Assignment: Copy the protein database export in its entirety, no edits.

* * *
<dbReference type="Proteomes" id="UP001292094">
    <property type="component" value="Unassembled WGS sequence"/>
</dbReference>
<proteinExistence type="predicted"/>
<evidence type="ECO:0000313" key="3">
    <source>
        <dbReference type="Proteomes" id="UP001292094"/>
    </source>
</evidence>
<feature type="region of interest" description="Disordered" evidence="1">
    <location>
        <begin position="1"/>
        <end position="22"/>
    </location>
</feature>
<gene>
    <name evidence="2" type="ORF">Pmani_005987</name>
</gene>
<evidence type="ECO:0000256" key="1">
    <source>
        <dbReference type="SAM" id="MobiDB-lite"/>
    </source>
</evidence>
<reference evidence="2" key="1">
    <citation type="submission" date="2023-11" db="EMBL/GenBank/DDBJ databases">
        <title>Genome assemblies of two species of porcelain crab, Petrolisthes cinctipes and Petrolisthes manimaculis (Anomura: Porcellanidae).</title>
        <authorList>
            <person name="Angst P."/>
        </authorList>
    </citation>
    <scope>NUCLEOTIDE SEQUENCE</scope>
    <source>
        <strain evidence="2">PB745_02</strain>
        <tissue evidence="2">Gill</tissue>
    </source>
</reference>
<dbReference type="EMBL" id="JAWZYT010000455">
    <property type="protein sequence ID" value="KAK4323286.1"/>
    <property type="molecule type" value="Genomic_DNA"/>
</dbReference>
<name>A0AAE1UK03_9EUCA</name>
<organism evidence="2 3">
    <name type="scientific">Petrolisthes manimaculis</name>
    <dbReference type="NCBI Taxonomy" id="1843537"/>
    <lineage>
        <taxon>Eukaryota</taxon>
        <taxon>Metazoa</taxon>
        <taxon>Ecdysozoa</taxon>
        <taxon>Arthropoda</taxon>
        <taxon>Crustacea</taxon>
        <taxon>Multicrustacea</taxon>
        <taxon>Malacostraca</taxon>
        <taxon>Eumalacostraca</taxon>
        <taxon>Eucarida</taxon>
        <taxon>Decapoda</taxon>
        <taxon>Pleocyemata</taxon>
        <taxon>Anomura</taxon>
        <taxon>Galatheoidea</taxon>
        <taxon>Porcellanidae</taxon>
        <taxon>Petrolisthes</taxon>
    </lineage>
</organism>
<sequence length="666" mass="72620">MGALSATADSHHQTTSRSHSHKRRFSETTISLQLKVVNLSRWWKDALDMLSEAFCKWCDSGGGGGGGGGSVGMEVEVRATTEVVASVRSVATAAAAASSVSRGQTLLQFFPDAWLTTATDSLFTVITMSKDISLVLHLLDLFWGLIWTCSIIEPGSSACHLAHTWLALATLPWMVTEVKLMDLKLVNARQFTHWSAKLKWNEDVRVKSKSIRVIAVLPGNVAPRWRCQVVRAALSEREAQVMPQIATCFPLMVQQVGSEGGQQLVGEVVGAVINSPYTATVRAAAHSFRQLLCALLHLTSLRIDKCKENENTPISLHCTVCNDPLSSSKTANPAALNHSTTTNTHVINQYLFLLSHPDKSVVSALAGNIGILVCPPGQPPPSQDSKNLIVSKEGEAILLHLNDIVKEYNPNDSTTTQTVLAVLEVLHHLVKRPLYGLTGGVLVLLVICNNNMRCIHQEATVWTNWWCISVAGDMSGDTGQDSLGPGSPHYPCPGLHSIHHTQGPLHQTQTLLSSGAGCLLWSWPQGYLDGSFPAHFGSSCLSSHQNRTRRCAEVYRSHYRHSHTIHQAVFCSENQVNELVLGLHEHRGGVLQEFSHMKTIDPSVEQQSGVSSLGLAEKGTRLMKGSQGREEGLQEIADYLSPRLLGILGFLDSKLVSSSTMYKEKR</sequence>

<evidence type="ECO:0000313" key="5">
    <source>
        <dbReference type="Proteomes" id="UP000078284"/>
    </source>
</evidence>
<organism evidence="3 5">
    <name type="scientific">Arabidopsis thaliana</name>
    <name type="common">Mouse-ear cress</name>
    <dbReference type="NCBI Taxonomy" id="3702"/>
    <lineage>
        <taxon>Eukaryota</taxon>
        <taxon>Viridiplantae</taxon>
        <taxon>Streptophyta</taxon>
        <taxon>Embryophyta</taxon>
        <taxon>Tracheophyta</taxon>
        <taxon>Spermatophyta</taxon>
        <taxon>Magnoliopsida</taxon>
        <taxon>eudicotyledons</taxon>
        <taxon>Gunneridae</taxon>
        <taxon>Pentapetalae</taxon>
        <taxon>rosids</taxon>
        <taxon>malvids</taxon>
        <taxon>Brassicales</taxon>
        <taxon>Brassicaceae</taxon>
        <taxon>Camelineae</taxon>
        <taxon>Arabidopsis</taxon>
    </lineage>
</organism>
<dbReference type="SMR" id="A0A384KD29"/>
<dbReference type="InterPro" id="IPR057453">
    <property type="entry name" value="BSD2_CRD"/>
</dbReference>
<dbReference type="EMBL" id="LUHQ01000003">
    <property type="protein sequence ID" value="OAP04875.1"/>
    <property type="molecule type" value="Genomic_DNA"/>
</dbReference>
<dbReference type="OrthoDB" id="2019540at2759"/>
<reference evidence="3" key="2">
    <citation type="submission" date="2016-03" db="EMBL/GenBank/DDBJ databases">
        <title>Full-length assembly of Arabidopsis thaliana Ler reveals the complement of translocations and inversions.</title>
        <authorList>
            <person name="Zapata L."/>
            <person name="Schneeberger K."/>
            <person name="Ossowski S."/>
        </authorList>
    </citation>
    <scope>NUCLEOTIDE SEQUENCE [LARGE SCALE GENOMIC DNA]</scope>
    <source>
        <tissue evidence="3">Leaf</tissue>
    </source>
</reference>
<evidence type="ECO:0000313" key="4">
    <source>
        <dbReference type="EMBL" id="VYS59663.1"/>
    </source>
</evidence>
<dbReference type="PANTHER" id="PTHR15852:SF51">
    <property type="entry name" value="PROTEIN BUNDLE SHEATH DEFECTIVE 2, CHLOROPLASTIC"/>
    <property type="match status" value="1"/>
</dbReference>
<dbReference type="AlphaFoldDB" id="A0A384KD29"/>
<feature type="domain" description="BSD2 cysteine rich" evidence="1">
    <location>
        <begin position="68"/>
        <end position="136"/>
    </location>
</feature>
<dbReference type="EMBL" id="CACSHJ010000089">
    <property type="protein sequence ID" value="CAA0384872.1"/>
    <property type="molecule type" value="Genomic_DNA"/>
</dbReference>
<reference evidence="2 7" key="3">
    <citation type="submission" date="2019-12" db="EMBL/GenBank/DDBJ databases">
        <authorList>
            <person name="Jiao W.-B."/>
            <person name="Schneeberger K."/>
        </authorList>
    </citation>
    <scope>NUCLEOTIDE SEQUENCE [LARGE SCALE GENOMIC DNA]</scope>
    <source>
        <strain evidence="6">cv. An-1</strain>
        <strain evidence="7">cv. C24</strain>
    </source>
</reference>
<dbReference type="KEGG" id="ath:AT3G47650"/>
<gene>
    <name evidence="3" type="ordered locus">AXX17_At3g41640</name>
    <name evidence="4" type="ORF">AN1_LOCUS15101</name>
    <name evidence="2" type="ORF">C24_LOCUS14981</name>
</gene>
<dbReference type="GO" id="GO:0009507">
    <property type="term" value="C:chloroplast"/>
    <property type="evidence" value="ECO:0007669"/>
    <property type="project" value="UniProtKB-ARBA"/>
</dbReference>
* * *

<dbReference type="Proteomes" id="UP001292094">
    <property type="component" value="Unassembled WGS sequence"/>
</dbReference>
<proteinExistence type="predicted"/>
<evidence type="ECO:0000313" key="3">
    <source>
        <dbReference type="Proteomes" id="UP001292094"/>
    </source>
</evidence>
<feature type="region of interest" description="Disordered" evidence="1">
    <location>
        <begin position="1"/>
        <end position="22"/>
    </location>
</feature>
<gene>
    <name evidence="2" type="ORF">Pmani_005987</name>
</gene>
<evidence type="ECO:0000256" key="1">
    <source>
        <dbReference type="SAM" id="MobiDB-lite"/>
    </source>
</evidence>
<reference evidence="2" key="1">
    <citation type="submission" date="2023-11" db="EMBL/GenBank/DDBJ databases">
        <title>Genome assemblies of two species of porcelain crab, Petrolisthes cinctipes and Petrolisthes manimaculis (Anomura: Porcellanidae).</title>
        <authorList>
            <person name="Angst P."/>
        </authorList>
    </citation>
    <scope>NUCLEOTIDE SEQUENCE</scope>
    <source>
        <strain evidence="2">PB745_02</strain>
        <tissue evidence="2">Gill</tissue>
    </source>
</reference>
<dbReference type="EMBL" id="JAWZYT010000455">
    <property type="protein sequence ID" value="KAK4323286.1"/>
    <property type="molecule type" value="Genomic_DNA"/>
</dbReference>
<name>A0AAE1UK03_9EUCA</name>
<organism evidence="2 3">
    <name type="scientific">Petrolisthes manimaculis</name>
    <dbReference type="NCBI Taxonomy" id="1843537"/>
    <lineage>
        <taxon>Eukaryota</taxon>
        <taxon>Metazoa</taxon>
        <taxon>Ecdysozoa</taxon>
        <taxon>Arthropoda</taxon>
        <taxon>Crustacea</taxon>
        <taxon>Multicrustacea</taxon>
        <taxon>Malacostraca</taxon>
        <taxon>Eumalacostraca</taxon>
        <taxon>Eucarida</taxon>
        <taxon>Decapoda</taxon>
        <taxon>Pleocyemata</taxon>
        <taxon>Anomura</taxon>
        <taxon>Galatheoidea</taxon>
        <taxon>Porcellanidae</taxon>
        <taxon>Petrolisthes</taxon>
    </lineage>
</organism>
<sequence length="666" mass="72620">MGALSATADSHHQTTSRSHSHKRRFSETTISLQLKVVNLSRWWKDALDMLSEAFCKWCDSGGGGGGGGGSVGMEVEVRATTEVVASVRSVATAAAAASSVSRGQTLLQFFPDAWLTTATDSLFTVITMSKDISLVLHLLDLFWGLIWTCSIIEPGSSACHLAHTWLALATLPWMVTEVKLMDLKLVNARQFTHWSAKLKWNEDVRVKSKSIRVIAVLPGNVAPRWRCQVVRAALSEREAQVMPQIATCFPLMVQQVGSEGGQQLVGEVVGAVINSPYTATVRAAAHSFRQLLCALLHLTSLRIDKCKENENTPISLHCTVCNDPLSSSKTANPAALNHSTTTNTHVINQYLFLLSHPDKSVVSALAGNIGILVCPPGQPPPSQDSKNLIVSKEGEAILLHLNDIVKEYNPNDSTTTQTVLAVLEVLHHLVKRPLYGLTGGVLVLLVICNNNMRCIHQEATVWTNWWCISVAGDMSGDTGQDSLGPGSPHYPCPGLHSIHHTQGPLHQTQTLLSSGAGCLLWSWPQGYLDGSFPAHFGSSCLSSHQNRTRRCAEVYRSHYRHSHTIHQAVFCSENQVNELVLGLHEHRGGVLQEFSHMKTIDPSVEQQSGVSSLGLAEKGTRLMKGSQGREEGLQEIADYLSPRLLGILGFLDSKLVSSSTMYKEKR</sequence>

<evidence type="ECO:0000313" key="5">
    <source>
        <dbReference type="Proteomes" id="UP000078284"/>
    </source>
</evidence>
<organism evidence="3 5">
    <name type="scientific">Arabidopsis thaliana</name>
    <name type="common">Mouse-ear cress</name>
    <dbReference type="NCBI Taxonomy" id="3702"/>
    <lineage>
        <taxon>Eukaryota</taxon>
        <taxon>Viridiplantae</taxon>
        <taxon>Streptophyta</taxon>
        <taxon>Embryophyta</taxon>
        <taxon>Tracheophyta</taxon>
        <taxon>Spermatophyta</taxon>
        <taxon>Magnoliopsida</taxon>
        <taxon>eudicotyledons</taxon>
        <taxon>Gunneridae</taxon>
        <taxon>Pentapetalae</taxon>
        <taxon>rosids</taxon>
        <taxon>malvids</taxon>
        <taxon>Brassicales</taxon>
        <taxon>Brassicaceae</taxon>
        <taxon>Camelineae</taxon>
        <taxon>Arabidopsis</taxon>
    </lineage>
</organism>
<dbReference type="SMR" id="A0A384KD29"/>
<dbReference type="InterPro" id="IPR057453">
    <property type="entry name" value="BSD2_CRD"/>
</dbReference>
<dbReference type="EMBL" id="LUHQ01000003">
    <property type="protein sequence ID" value="OAP04875.1"/>
    <property type="molecule type" value="Genomic_DNA"/>
</dbReference>
<dbReference type="OrthoDB" id="2019540at2759"/>
<reference evidence="3" key="2">
    <citation type="submission" date="2016-03" db="EMBL/GenBank/DDBJ databases">
        <title>Full-length assembly of Arabidopsis thaliana Ler reveals the complement of translocations and inversions.</title>
        <authorList>
            <person name="Zapata L."/>
            <person name="Schneeberger K."/>
            <person name="Ossowski S."/>
        </authorList>
    </citation>
    <scope>NUCLEOTIDE SEQUENCE [LARGE SCALE GENOMIC DNA]</scope>
    <source>
        <tissue evidence="3">Leaf</tissue>
    </source>
</reference>
<evidence type="ECO:0000313" key="4">
    <source>
        <dbReference type="EMBL" id="VYS59663.1"/>
    </source>
</evidence>
<dbReference type="PANTHER" id="PTHR15852:SF51">
    <property type="entry name" value="PROTEIN BUNDLE SHEATH DEFECTIVE 2, CHLOROPLASTIC"/>
    <property type="match status" value="1"/>
</dbReference>
<dbReference type="AlphaFoldDB" id="A0A384KD29"/>
<feature type="domain" description="BSD2 cysteine rich" evidence="1">
    <location>
        <begin position="68"/>
        <end position="136"/>
    </location>
</feature>
<dbReference type="EMBL" id="CACSHJ010000089">
    <property type="protein sequence ID" value="CAA0384872.1"/>
    <property type="molecule type" value="Genomic_DNA"/>
</dbReference>
<reference evidence="2 7" key="3">
    <citation type="submission" date="2019-12" db="EMBL/GenBank/DDBJ databases">
        <authorList>
            <person name="Jiao W.-B."/>
            <person name="Schneeberger K."/>
        </authorList>
    </citation>
    <scope>NUCLEOTIDE SEQUENCE [LARGE SCALE GENOMIC DNA]</scope>
    <source>
        <strain evidence="6">cv. An-1</strain>
        <strain evidence="7">cv. C24</strain>
    </source>
</reference>
<dbReference type="KEGG" id="ath:AT3G47650"/>
<gene>
    <name evidence="3" type="ordered locus">AXX17_At3g41640</name>
    <name evidence="4" type="ORF">AN1_LOCUS15101</name>
    <name evidence="2" type="ORF">C24_LOCUS14981</name>
</gene>
<dbReference type="GO" id="GO:0009507">
    <property type="term" value="C:chloroplast"/>
    <property type="evidence" value="ECO:0007669"/>
    <property type="project" value="UniProtKB-ARBA"/>
</dbReference>